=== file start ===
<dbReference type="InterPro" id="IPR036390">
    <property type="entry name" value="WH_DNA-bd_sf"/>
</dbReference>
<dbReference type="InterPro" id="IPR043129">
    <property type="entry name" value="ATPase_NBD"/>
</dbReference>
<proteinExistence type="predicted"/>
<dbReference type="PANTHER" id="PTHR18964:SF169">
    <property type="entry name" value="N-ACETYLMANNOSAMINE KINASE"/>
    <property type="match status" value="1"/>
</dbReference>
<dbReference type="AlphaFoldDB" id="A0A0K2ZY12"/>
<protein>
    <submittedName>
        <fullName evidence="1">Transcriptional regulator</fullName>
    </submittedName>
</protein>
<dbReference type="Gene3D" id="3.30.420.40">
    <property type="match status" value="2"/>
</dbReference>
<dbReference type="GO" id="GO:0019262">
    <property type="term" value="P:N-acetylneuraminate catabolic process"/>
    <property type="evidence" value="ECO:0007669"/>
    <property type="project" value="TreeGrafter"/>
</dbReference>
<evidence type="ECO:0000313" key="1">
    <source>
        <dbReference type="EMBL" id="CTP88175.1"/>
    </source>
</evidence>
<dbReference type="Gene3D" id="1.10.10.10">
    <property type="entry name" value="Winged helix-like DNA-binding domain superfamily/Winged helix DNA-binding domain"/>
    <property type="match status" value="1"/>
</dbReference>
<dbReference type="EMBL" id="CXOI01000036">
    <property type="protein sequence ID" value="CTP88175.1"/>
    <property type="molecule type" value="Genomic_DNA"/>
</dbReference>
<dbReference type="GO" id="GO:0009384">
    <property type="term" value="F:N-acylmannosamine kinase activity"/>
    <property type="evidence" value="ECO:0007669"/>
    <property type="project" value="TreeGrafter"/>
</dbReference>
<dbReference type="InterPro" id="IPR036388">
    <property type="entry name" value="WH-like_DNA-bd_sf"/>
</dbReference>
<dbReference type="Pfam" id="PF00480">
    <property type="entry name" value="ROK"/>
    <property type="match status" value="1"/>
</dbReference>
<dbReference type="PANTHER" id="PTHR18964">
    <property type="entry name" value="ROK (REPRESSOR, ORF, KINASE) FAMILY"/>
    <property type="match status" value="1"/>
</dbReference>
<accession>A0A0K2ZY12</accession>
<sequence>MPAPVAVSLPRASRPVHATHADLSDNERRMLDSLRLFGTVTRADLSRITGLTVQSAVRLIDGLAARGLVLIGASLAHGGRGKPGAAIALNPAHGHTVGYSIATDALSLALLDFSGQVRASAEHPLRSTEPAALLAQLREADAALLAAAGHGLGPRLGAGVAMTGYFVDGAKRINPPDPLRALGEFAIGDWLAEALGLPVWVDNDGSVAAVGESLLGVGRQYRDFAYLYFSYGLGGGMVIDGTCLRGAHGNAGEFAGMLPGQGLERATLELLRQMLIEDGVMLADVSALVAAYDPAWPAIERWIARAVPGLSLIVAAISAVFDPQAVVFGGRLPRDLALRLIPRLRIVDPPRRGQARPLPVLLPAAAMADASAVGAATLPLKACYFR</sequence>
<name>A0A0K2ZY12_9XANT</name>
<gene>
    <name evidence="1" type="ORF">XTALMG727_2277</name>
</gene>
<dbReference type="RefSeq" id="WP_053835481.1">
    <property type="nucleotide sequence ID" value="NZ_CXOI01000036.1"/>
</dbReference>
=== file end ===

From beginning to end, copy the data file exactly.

<dbReference type="InterPro" id="IPR036390">
    <property type="entry name" value="WH_DNA-bd_sf"/>
</dbReference>
<dbReference type="InterPro" id="IPR043129">
    <property type="entry name" value="ATPase_NBD"/>
</dbReference>
<proteinExistence type="predicted"/>
<dbReference type="PANTHER" id="PTHR18964:SF169">
    <property type="entry name" value="N-ACETYLMANNOSAMINE KINASE"/>
    <property type="match status" value="1"/>
</dbReference>
<dbReference type="AlphaFoldDB" id="A0A0K2ZY12"/>
<protein>
    <submittedName>
        <fullName evidence="1">Transcriptional regulator</fullName>
    </submittedName>
</protein>
<dbReference type="Gene3D" id="3.30.420.40">
    <property type="match status" value="2"/>
</dbReference>
<dbReference type="GO" id="GO:0019262">
    <property type="term" value="P:N-acetylneuraminate catabolic process"/>
    <property type="evidence" value="ECO:0007669"/>
    <property type="project" value="TreeGrafter"/>
</dbReference>
<evidence type="ECO:0000313" key="1">
    <source>
        <dbReference type="EMBL" id="CTP88175.1"/>
    </source>
</evidence>
<dbReference type="Gene3D" id="1.10.10.10">
    <property type="entry name" value="Winged helix-like DNA-binding domain superfamily/Winged helix DNA-binding domain"/>
    <property type="match status" value="1"/>
</dbReference>
<dbReference type="EMBL" id="CXOI01000036">
    <property type="protein sequence ID" value="CTP88175.1"/>
    <property type="molecule type" value="Genomic_DNA"/>
</dbReference>
<dbReference type="GO" id="GO:0009384">
    <property type="term" value="F:N-acylmannosamine kinase activity"/>
    <property type="evidence" value="ECO:0007669"/>
    <property type="project" value="TreeGrafter"/>
</dbReference>
<dbReference type="InterPro" id="IPR036388">
    <property type="entry name" value="WH-like_DNA-bd_sf"/>
</dbReference>
<dbReference type="Pfam" id="PF00480">
    <property type="entry name" value="ROK"/>
    <property type="match status" value="1"/>
</dbReference>
<dbReference type="PANTHER" id="PTHR18964">
    <property type="entry name" value="ROK (REPRESSOR, ORF, KINASE) FAMILY"/>
    <property type="match status" value="1"/>
</dbReference>
<accession>A0A0K2ZY12</accession>
<sequence>MPAPVAVSLPRASRPVHATHADLSDNERRMLDSLRLFGTVTRADLSRITGLTVQSAVRLIDGLAARGLVLIGASLAHGGRGKPGAAIALNPAHGHTVGYSIATDALSLALLDFSGQVRASAEHPLRSTEPAALLAQLREADAALLAAAGHGLGPRLGAGVAMTGYFVDGAKRINPPDPLRALGEFAIGDWLAEALGLPVWVDNDGSVAAVGESLLGVGRQYRDFAYLYFSYGLGGGMVIDGTCLRGAHGNAGEFAGMLPGQGLERATLELLRQMLIEDGVMLADVSALVAAYDPAWPAIERWIARAVPGLSLIVAAISAVFDPQAVVFGGRLPRDLALRLIPRLRIVDPPRRGQARPLPVLLPAAAMADASAVGAATLPLKACYFR</sequence>
<name>A0A0K2ZY12_9XANT</name>
<gene>
    <name evidence="1" type="ORF">XTALMG727_2277</name>
</gene>
<dbReference type="RefSeq" id="WP_053835481.1">
    <property type="nucleotide sequence ID" value="NZ_CXOI01000036.1"/>
</dbReference>